Graves of ancient Egypt's last children reveal widespread malnutrition
Twenty-nine bodies of children were analysed for signs of disease in the ancient necropolis of Saqqara.
- By Léa Surugue
Children buried in the Ancient Egypt necropolis of Saqqara 2,000 years ago may have suffered from anaemia, tooth decay and chronic sinusitis, archaeologists have discovered.
Saqqara is a vast burial ground which was used throughout antiquity, as the necropolis for Memphis, the ancient Egyptian capital. Inhumations dating back to the late Old Kingdom Period (5th and 6th Dynasties, 2750 – 2181 BCE) and Ptolemaic and early Roman Period (332 BCE – 1st century CE) have been identified there. The later graves coincided with the end of the ancient Egyptian civilisation.At its beginnings, the site was mostly used to offer the city's elite impressive burials – and indeed rich and elaborate rock tombs dating to the Old Kingdom have been found in the past. However, it was later extended to bury people from more modest backgrounds, among them young children.
Dr Iwona Kozieradzka-Ogunmakin, from the University of Manchester joined the Polish-Egyptian Archaeological Mission working in a small area of the site in 2006, to study human remains, both mummified and skeletonised.
Archaeological research at the necropolis focuses on investigating life and death in the region during two time periods (Old Kingdom and Ptolemaic-Early Roman Period). Kozieradzka-Ogunmakin's work was to conduct in-depth analysis of human remains to study the link between social status and physical health of the population at Saqqara, and more recently, the effect of the environment on human health.
"Given the close dependence of ancient Egyptian agricultural systems on the River Nile, environmental fluctuations may have had adverse impact on population health in the ancient Nile Valley", she told IBTimes UK.
"My study was based on a small assemblage of 29 individuals aged 12 years or under at the time of death that were recovered from a Ptolemaic cemetery at Saqqara. Although the assemblage is rather small, it presents an important contribution to the body of research on the Ptolemaic-date populations from Egypt that to date remain understudied".
The children in the necropolis
Kozieradzka-Ogunmakin was able to establish that the youngest of the 29 children she studied was a few weeks old and the oldest 12-years-old, but the majority were aged between three and five. From macroscopic - or naked-eye - observations, she was able to learn more about their diets and the kind of environments they would have lived in.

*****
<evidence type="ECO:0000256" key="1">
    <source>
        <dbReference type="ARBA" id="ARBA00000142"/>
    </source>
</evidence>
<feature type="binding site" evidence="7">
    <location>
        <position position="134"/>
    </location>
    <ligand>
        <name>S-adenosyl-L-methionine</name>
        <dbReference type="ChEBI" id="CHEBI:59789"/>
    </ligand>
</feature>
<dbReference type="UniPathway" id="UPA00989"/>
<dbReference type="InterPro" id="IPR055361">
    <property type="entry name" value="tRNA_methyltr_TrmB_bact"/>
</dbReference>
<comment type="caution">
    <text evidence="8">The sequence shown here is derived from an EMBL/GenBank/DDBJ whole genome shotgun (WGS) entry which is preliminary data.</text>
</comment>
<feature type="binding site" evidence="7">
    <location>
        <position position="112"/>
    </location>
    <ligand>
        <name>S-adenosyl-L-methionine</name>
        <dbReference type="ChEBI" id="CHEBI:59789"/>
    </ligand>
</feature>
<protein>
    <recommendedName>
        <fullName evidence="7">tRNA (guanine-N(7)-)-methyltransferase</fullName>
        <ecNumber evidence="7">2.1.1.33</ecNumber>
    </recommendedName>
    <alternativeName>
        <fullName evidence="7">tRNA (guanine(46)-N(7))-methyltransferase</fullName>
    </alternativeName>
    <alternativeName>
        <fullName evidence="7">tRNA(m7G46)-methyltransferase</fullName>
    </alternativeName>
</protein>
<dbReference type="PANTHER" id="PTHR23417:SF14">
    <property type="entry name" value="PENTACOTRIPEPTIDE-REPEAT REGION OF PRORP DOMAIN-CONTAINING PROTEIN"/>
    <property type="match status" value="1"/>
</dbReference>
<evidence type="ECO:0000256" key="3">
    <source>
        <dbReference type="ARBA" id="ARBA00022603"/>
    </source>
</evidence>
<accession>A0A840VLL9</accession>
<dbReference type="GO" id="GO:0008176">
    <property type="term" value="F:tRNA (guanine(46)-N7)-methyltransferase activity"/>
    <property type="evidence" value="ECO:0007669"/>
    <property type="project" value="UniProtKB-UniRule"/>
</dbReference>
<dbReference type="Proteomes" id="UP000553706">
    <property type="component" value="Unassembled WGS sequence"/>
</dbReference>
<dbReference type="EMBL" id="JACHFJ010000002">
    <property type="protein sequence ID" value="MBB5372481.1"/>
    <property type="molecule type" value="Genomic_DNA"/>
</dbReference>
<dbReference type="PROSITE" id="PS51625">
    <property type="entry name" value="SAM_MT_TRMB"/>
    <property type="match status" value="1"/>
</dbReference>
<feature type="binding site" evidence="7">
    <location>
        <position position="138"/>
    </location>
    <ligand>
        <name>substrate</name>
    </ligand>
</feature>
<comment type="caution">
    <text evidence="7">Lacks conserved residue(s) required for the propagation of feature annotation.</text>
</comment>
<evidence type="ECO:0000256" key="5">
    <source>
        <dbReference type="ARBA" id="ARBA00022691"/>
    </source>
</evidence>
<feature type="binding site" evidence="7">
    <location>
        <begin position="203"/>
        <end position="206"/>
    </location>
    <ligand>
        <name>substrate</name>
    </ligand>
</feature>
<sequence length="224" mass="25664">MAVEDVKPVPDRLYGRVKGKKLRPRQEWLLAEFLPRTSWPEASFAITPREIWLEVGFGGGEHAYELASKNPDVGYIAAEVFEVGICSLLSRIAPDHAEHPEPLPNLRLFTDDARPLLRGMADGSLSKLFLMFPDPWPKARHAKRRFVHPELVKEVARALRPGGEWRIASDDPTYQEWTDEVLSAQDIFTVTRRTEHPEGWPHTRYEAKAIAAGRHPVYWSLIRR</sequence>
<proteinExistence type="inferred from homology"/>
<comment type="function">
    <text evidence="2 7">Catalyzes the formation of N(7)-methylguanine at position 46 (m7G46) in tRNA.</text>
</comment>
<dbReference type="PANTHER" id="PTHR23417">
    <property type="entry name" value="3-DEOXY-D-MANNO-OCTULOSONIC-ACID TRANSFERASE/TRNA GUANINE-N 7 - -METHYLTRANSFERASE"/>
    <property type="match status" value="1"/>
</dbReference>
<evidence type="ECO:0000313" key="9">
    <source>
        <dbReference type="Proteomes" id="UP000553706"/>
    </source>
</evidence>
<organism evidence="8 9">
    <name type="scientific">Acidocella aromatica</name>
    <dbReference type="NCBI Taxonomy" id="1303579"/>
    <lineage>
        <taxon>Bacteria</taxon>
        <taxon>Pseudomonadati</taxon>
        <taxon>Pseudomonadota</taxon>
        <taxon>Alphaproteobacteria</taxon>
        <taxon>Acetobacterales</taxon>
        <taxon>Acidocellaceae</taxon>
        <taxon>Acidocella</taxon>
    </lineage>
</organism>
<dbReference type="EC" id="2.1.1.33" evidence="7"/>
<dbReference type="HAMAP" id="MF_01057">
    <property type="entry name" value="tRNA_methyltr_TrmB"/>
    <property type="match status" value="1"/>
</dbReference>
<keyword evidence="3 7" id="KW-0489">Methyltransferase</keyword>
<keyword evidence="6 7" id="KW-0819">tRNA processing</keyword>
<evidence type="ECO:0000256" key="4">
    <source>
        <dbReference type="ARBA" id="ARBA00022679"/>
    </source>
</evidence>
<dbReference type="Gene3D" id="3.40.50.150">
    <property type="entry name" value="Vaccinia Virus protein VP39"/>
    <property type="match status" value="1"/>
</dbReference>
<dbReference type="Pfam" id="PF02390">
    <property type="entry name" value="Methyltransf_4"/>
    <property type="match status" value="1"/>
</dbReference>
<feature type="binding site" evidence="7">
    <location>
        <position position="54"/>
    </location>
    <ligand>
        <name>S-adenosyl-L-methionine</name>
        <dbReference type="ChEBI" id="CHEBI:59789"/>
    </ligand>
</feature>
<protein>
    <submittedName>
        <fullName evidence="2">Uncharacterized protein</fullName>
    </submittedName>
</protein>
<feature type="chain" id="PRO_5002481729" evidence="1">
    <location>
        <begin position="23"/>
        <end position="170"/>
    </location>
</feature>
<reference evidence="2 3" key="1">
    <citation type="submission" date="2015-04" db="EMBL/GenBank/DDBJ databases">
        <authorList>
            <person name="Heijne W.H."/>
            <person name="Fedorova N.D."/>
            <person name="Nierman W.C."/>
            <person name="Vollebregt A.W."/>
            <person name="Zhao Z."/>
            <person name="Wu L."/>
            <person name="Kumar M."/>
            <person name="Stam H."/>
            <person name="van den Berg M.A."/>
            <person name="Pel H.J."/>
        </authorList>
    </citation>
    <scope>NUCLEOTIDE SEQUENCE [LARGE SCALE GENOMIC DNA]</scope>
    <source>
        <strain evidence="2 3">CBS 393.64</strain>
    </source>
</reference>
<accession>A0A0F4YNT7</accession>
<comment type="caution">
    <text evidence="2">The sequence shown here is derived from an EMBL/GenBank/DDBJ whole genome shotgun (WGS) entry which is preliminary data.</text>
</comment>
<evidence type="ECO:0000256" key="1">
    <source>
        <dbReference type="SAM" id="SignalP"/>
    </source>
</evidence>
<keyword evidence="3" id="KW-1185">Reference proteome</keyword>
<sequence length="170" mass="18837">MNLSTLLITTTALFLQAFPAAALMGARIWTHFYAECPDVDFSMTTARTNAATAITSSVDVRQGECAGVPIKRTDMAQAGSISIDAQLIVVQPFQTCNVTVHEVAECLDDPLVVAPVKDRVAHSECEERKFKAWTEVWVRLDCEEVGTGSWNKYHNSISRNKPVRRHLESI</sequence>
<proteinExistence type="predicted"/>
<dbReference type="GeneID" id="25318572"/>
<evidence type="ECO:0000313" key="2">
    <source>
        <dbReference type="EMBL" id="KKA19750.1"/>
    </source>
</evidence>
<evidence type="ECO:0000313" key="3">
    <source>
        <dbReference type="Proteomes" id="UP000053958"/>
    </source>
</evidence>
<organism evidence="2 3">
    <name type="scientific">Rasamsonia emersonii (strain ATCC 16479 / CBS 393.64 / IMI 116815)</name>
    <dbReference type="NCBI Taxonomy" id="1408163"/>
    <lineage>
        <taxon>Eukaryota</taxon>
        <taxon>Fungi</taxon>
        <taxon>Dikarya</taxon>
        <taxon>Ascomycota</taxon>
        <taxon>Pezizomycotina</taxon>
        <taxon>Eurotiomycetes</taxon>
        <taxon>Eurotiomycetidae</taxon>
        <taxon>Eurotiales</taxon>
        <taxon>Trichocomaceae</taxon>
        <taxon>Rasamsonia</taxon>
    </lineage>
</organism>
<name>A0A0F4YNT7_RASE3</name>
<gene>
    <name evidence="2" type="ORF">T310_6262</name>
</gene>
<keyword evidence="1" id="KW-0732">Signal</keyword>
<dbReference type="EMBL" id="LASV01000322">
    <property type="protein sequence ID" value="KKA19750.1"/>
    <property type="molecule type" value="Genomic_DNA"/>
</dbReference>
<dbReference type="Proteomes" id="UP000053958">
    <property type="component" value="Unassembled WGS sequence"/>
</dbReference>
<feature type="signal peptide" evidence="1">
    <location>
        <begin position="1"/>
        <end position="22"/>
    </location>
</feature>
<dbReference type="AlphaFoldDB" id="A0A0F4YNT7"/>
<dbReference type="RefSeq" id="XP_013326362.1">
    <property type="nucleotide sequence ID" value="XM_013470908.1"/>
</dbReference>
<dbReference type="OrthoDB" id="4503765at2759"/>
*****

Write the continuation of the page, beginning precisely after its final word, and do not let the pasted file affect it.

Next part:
Her analyses revealed the presence of the most commonly observed indicators of physiological stress in archaeological populations. Looking at the orbital bones, she found that they were porous in 70% of the children - a condition known as cribra orbitalia. This could be indicative of anaemia caused by a deficiency of minerals, such as iron or vitamin B12 and B9. Half of these children were between the age of three and five, so the archaeologist believe that the condition may have arisen when they stopped being breastfed and switched to a poorer, unhealthy diet.
"Feeding and weaning practices spread widely across ancient Egypt could have been largely responsible for the high prevalence of cribra orbitalia in the present skeletal assemblage. Weaning a nursing infant placed it at risk, including increased morbidity and mortality as a result of infectious and parasitic diseases. Therefore, the later supplementary or solid foods were introduced into infants' diet, the greater it chances of survival", she explained.
The other hypothesis is that cribra orbitalia was caused by a parasitic disease like malaria. Although this disease is not present in Egypt today, there is a growing body of evidence that suggests it was widespread in antiquity.
Kozieradzka-Ogunmakin also discovered evidence of tooth decay among the children. "A quarter of the children with preserved dentition were affected by dental decay, and the majority were individuals age three to five at the time of death. One of the staple foods in the ancient Egyptian diet was bread; diets where sugars are mixed with starches could be more cariogenic than sugar on its own", she said.
Famines are believed to have occurred from time to time in ancient Egypt, especially when the Nile River was not high enough to ensure a good harvest, and there was not enough food for everyone as a result.
Finally, the researcher also looked at the children's sinuses, finding evidence that they might have suffered from chronic sinusitis.
Although the research has yielded very interesting clues about the health of the children buried at Saqqara, there is still much to learn.
Like all foreign archaeological missions working in Egypt, Kozieradzka-Ogunmakin faced restrictions by the Ministry of State for Antiquities in terms of the kind of investigations she could do - researchers are not able to send remains for analysis in foreign labs without obtaining a special permission.
"My method of examination of the human remains was therefore limited to macroscopic observations. For that reason, my findings about the health of the children at Saqqara are based on evidence of pathological changes on bones alone. we have more questions about diet and health of the children in this past population. For example, there are diseases that leave no trace on bone but can be detected through molecular studies or histological examination of soft tissue. More advanced studies require a laboratory environment and sampling, for which we have no permission at the moment", Kozieradzka-Ogunmakin concluded.
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